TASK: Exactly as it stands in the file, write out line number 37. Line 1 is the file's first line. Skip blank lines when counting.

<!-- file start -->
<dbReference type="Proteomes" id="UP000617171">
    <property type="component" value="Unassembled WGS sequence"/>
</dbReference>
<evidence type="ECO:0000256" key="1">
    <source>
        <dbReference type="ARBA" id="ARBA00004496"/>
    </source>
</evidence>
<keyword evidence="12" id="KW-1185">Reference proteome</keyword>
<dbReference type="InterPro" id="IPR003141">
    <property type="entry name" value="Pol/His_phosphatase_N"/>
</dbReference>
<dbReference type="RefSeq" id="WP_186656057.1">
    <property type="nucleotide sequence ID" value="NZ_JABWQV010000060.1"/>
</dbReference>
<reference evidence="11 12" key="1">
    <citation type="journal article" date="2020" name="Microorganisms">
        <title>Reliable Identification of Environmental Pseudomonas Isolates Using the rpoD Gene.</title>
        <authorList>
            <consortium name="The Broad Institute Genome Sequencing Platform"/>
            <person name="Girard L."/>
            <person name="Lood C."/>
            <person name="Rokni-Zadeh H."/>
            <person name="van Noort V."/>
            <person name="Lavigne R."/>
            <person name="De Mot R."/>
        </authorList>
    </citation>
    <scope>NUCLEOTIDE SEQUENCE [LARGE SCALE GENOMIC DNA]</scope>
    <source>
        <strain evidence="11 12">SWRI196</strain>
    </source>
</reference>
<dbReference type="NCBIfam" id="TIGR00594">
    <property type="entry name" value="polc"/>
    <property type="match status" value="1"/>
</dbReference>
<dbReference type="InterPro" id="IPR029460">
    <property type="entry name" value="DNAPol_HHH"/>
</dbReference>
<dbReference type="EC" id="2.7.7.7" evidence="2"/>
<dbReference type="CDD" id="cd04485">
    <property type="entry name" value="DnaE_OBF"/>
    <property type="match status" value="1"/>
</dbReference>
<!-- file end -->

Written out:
</dbReference>